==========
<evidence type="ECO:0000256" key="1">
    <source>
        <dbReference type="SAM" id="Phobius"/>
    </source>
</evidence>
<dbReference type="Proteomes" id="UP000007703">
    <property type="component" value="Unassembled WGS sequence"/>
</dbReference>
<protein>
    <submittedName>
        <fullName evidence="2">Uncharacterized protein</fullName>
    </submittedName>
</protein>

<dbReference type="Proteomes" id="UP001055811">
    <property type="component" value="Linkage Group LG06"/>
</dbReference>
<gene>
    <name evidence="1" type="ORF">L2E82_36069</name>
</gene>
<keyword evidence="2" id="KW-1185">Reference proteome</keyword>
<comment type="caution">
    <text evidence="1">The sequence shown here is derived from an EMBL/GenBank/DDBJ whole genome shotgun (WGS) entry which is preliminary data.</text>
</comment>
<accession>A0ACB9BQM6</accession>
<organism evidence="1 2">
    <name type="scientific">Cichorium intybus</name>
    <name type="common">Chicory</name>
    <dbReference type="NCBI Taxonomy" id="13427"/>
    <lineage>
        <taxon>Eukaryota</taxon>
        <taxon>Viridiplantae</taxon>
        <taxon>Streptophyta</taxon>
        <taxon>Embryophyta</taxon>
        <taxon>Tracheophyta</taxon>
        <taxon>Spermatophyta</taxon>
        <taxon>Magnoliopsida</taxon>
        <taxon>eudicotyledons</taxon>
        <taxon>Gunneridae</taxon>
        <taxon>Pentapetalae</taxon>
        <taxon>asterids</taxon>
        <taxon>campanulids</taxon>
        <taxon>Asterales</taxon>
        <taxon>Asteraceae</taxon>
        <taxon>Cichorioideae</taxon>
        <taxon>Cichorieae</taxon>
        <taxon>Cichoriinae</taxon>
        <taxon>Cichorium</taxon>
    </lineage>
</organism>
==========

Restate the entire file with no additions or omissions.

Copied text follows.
<evidence type="ECO:0000256" key="1">
    <source>
        <dbReference type="SAM" id="Phobius"/>
    </source>
</evidence>
<dbReference type="Proteomes" id="UP000007703">
    <property type="component" value="Unassembled WGS sequence"/>
</dbReference>
<protein>
    <submittedName>
        <fullName evidence="2">Uncharacterized protein</fullName>
    </submittedName>
</protein>

<dbReference type="Proteomes" id="UP001055811">
    <property type="component" value="Linkage Group LG06"/>
</dbReference>
<gene>
    <name evidence="1" type="ORF">L2E82_36069</name>
</gene>
<keyword evidence="2" id="KW-1185">Reference proteome</keyword>
<comment type="caution">
    <text evidence="1">The sequence shown here is derived from an EMBL/GenBank/DDBJ whole genome shotgun (WGS) entry which is preliminary data.</text>
</comment>
<accession>A0ACB9BQM6</accession>
<organism evidence="1 2">
    <name type="scientific">Cichorium intybus</name>
    <name type="common">Chicory</name>
    <dbReference type="NCBI Taxonomy" id="13427"/>
    <lineage>
        <taxon>Eukaryota</taxon>
        <taxon>Viridiplantae</taxon>
        <taxon>Streptophyta</taxon>
        <taxon>Embryophyta</taxon>
        <taxon>Tracheophyta</taxon>
        <taxon>Spermatophyta</taxon>
        <taxon>Magnoliopsida</taxon>
        <taxon>eudicotyledons</taxon>
        <taxon>Gunneridae</taxon>
        <taxon>Pentapetalae</taxon>
        <taxon>asterids</taxon>
        <taxon>campanulids</taxon>
        <taxon>Asterales</taxon>
        <taxon>Asteraceae</taxon>
        <taxon>Cichorioideae</taxon>
        <taxon>Cichorieae</taxon>
        <taxon>Cichoriinae</taxon>
        <taxon>Cichorium</taxon>
    </lineage>
</organism>